Fall 2023 - HIST 200 D100
Making History: Introduction to Historical Research (3)
Class Number: 4956
Delivery Method: In Person
Learning history by doing history. Introduction to a historical problem, and learning how to build and defend a historical interpretation through the analysis of primary and secondary sources. Small seminar format will allow hands-on experience developing research, writing, and presentation skills applicable to other history courses. Breadth-Humanities/Social Sciences.
Small is beautiful! Less is more! Through a focus on the theory and practice of microhistory, we shall study the essentials of historical research. We shall learn how an SFU professor unraveled a sentence from a medieval manuscript, sift evidence in the trials of a sixteenth-century French impostor and a seventeenth-century German widow accused of witchcraft, follow the brief career of a Canadian pilot in the First World War, and observe how in 1970 a brutal murder of a young African American man in a small town in North Carolina became the focus of a story, in a family setting, of local and national racial conflict.Microhistory reduces the scale of investigation to a single individual or community or object, often overlooked, to reclaim human agency in a narrative to explore a large historical question or problem. Take this course to discover how fascinating microhistory is and to develop skills in historical research that will prepare you for the learning opportunities that you can expect from other courses in the Department of History.
COURSE-LEVEL EDUCATIONAL GOALS:
The course requirements will help you achieve the educational goals of undergraduate courses in the Department of History. By the end of the course, you will be able to
- describe, reflect upon, and evaluate microhistory and its methods;
- collect, organize, and analyze information relevant to historical research;
- communicate orally and in written form the results of historical research.
- Research assignments (Weeks 2-5) 20%
- Brief research assignments (Weeks 6-11) 6%
- Participation (oral and / or written) 14%
- First Essay (800-1000 words, due 13 Oct.) 15%
- Second Essay (800-1000 words, due 27 Oct.) 15%
- Third Essay (1500-2000 words, due 29 Nov.) 30%
- Natalie Zemon Davis, The Return of Martin Guerre (1983), online at the SFU library.
- Peter A. Morton, ed. The Trial of Tempel Anneke: Records of a Witchcraft Trial in Brunswick, Germany, 1663, 2nd ed. (2017), online at the SFU library.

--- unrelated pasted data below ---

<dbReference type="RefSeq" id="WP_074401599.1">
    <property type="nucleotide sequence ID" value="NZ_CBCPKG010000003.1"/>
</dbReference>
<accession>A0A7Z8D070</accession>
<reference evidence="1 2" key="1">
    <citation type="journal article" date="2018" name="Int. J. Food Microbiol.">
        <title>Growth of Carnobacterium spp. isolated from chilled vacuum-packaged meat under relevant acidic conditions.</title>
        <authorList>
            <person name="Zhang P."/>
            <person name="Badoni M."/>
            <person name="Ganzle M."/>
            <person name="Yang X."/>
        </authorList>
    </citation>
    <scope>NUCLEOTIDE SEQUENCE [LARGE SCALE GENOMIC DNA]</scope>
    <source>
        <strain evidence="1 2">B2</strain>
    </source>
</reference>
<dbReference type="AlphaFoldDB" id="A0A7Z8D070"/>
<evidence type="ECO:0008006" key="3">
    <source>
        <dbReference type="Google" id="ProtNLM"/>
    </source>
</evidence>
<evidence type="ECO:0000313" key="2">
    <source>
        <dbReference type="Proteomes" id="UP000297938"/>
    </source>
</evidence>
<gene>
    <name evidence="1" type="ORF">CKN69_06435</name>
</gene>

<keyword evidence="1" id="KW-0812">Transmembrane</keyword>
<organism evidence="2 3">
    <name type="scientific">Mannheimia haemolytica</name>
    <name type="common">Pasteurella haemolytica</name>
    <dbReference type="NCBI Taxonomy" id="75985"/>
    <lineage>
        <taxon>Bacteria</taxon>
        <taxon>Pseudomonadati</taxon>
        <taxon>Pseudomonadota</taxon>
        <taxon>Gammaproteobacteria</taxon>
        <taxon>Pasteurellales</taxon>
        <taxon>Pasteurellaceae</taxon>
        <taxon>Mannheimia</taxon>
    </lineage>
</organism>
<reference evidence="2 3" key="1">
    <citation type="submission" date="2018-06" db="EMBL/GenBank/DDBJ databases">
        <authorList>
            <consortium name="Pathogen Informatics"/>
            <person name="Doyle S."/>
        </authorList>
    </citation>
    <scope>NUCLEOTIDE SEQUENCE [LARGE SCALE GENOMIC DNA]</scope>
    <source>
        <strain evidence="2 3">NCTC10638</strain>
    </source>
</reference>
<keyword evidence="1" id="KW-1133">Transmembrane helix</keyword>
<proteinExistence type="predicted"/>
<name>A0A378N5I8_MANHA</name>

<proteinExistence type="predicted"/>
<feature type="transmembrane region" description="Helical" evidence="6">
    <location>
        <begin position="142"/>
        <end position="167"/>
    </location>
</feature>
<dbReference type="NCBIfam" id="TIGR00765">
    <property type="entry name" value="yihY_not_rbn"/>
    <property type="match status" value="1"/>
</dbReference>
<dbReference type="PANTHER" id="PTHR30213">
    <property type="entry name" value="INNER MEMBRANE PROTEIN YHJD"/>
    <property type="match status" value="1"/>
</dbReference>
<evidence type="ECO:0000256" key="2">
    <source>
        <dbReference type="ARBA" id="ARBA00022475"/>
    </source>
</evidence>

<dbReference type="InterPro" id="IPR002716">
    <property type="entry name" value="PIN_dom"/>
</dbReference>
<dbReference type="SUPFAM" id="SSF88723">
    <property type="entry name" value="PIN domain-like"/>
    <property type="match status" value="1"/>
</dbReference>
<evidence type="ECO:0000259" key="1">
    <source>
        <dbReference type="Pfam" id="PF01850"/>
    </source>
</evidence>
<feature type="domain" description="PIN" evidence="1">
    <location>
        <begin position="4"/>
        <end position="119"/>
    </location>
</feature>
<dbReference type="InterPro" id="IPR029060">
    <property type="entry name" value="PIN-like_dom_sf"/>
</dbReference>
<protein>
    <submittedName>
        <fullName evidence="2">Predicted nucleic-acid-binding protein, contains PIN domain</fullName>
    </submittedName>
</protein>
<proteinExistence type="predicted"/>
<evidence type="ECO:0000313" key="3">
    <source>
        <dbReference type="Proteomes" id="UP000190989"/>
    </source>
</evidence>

- Graham Broad, One in a Thousand: The Life and Death of Captain Eddie McKay, Royal Flying Corps (2017), online at the SFU library.
- Timothy B. Tyson, Blood Done Sign My Name: A True Story (2004), purchase from the SFU Bookstore or read online from the SFU library.
- Book chapters and journal articles available for electronic download from the SFU library through the course syllabus and Canvas.
We shall use Canvas in several ways. It will serve as a tool for written participation.
REQUIRED READING NOTES:
Your personalized Course Material list, including digital and physical textbooks, are available through the SFU Bookstore website by simply entering your Computing ID at: shop.sfu.ca/course-materials/my-personalized-course-materials.
ACADEMIC INTEGRITY: YOUR WORK, YOUR SUCCESS
SFU’s Academic Integrity website http://www.sfu.ca/students/academicintegrity.html is filled with information on what is meant by academic dishonesty, where you can find resources to help with your studies and the consequences of cheating. Check out the site for more information and videos that help explain the issues in plain English.
Each student is responsible for his or her conduct as it affects the university community. Academic dishonesty, in whatever form, is ultimately destructive of the values of the university. Furthermore, it is unfair and discouraging to the majority of students who pursue their studies honestly. Scholarly integrity is required of all members of the university. http://www.sfu.ca/policies/gazette/student/s10-01.html
Students with a faith background who may need accommodations during the semester are encouraged to assess their needs as soon as possible and review the Multifaith religious accommodations website. The page outlines ways they begin working toward an accommodation and ensure solutions can be reached in a timely fashion.